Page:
The Interest Rate Swap mis-selling saga has taken a few twists and turns over the past year. On the 3rd of June 2012 the FSA released their findings on Interest Rate Swaps to the Public. However in correspondence between the FSA and the Treasury Committee, the FSA reveals that they are “aware about the issue involving SMEs and sale of interest rate products in 2010 and 2011”.
FSA, Treasury Committee & Interest Rate Swap Mis-Selling
On March 19, 2012, Treasury Committee Chairman Andrew Tyrie sent a letter to Financial Services Authority Chairman Lord Turner and the Board of the Financial Service Chairman Sir Nicholas Montagu. He expressed his concern about the reports coming from small businesses about the way major banks sell complex interest rate products. He pointed out the following areas of concern.
• Actions that the FSA had taken to date or investigations
• Outcome of the investigations
• Evidence that banks sold these products to small businesses inappropriately
• Confirmation that FSA plans on investigating these problems and actions to address
• Number of complaints that FSA received similar to these issues
• Referral of individual complaints that the Financial Ombudsman Service deems ineligible to be considered.
On April 23, 2012, the FSA sent the answers to the Treasury Committee through a letter. The FSA provided information on the regulatory and compliance regime for small and medium-sized enterprises. The letter also explained the rules for the conduct of firms that offer SMEs either advised or non-advised investment transactions.
The Regulatory Regime at Present
The letter emphasized that the level of customer protection being delivered varies depending on the customer category. This idea has been derived from the EU’s 2007 Markets in Financial Instruments Directive. It is the current regulatory regime that the FSA observes.
• Eligible counterparties include stockbrokers, investment banks and other financial institutions.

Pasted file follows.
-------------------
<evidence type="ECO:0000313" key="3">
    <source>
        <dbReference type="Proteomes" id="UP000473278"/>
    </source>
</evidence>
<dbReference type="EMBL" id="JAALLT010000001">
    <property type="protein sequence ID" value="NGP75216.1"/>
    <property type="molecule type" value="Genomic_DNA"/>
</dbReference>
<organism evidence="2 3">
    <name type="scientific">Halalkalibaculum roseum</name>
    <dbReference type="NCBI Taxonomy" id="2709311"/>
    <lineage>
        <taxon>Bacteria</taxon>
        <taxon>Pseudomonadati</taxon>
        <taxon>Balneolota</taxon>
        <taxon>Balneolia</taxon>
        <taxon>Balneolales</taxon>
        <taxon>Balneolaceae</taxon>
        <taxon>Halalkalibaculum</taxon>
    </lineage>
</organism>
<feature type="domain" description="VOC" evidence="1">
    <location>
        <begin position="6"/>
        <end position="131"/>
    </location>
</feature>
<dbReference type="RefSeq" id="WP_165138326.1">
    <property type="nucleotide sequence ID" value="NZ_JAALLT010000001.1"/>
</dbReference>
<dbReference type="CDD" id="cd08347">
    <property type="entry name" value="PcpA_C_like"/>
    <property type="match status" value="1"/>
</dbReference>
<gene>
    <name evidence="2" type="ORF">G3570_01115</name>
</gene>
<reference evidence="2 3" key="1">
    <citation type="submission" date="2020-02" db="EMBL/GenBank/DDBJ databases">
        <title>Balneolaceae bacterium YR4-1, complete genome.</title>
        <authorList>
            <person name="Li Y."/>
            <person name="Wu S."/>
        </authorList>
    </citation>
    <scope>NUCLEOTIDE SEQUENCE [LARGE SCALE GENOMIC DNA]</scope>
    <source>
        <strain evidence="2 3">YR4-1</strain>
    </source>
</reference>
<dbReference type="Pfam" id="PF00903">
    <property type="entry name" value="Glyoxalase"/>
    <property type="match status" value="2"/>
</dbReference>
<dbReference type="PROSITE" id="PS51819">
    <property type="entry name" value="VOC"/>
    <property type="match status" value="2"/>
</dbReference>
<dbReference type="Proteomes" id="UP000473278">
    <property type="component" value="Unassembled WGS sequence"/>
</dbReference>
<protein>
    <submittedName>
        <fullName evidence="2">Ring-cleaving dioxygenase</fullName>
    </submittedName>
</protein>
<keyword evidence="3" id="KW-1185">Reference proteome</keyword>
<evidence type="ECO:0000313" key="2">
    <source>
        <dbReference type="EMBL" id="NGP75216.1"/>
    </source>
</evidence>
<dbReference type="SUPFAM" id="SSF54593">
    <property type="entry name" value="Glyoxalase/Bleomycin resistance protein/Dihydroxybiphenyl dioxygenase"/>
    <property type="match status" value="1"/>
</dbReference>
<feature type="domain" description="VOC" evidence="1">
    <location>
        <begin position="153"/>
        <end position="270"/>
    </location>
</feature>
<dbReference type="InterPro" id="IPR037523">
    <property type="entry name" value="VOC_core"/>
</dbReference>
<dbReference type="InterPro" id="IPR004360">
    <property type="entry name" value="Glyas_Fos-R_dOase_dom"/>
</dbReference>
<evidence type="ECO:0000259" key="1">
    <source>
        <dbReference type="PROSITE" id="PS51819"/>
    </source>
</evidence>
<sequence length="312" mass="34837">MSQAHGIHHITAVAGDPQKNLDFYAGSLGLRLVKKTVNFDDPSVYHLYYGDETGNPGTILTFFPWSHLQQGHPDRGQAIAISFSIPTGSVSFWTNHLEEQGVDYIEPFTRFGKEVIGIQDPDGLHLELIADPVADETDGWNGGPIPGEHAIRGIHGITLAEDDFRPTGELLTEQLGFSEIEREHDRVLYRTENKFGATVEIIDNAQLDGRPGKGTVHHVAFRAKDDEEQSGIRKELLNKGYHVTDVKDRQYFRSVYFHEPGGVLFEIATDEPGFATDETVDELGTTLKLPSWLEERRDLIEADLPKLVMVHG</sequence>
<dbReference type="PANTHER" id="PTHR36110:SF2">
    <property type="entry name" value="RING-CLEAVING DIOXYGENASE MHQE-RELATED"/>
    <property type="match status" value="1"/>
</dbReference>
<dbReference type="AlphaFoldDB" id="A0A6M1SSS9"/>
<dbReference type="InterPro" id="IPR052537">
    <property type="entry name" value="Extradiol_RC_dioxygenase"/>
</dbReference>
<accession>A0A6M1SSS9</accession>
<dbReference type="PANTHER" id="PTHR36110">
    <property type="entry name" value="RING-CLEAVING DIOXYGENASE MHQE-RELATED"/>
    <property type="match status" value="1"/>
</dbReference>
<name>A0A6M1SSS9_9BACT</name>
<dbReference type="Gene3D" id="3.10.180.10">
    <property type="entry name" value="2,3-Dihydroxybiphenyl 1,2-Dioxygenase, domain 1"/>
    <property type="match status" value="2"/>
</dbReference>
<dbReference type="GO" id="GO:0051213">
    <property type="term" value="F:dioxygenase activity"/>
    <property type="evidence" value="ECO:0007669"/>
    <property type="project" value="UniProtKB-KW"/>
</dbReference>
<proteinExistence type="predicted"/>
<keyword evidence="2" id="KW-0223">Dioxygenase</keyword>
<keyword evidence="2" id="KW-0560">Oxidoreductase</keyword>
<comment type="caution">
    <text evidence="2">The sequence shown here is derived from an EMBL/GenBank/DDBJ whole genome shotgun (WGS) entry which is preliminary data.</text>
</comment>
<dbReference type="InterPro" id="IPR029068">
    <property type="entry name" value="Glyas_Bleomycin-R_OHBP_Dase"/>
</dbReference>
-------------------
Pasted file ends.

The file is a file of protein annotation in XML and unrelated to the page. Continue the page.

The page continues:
• Professional categories includes larger companies that are not FSA-authorized and regulated.
• The retail category includes smaller business and private individuals that are not FSA-authorized and regulated.
However, there may be cases that customers are treated differently. For instance, professional customers may choose to be treated as retail customers and take advantage of a higher investor protection level. Similarly, a retail customer may be treated as a professional customer only with a bit lower investor protection level.
The letter also explained the difference between the existing regulations and the ones from 2007. According the FSA, they were already aware of certain problems related to the interest swap products. It could have been the result of the changes in the 2007 regulatory regime. It was the time when some small businesses shifted from the professional to retail category. They also noted that the number of SMEs categorized as professional had been greatly reduced. However, the FSA reiterated that there were no implications that any sales were made prior to 2007.
The existing regulatory regime restricts the right to complain to ombudsman services to a subset of retail customers. The FSMA states that it is the ombudsman’s responsibility to provide informal and fast dispute resolution in lieu of the courts. The FSA’s duty is to set the ombudsman’s services. However, the 2001 regime restricts ombudsman access to SMEs with turnover of less than £1,000,000 every year. The FSA admits that it is mindful that the reason behind the existence of an ombudsman is to address differences in the bargaining power and resources that may come between authorized firms and customers when there is a dispute. It also covers the fact a complainant need not pay fees.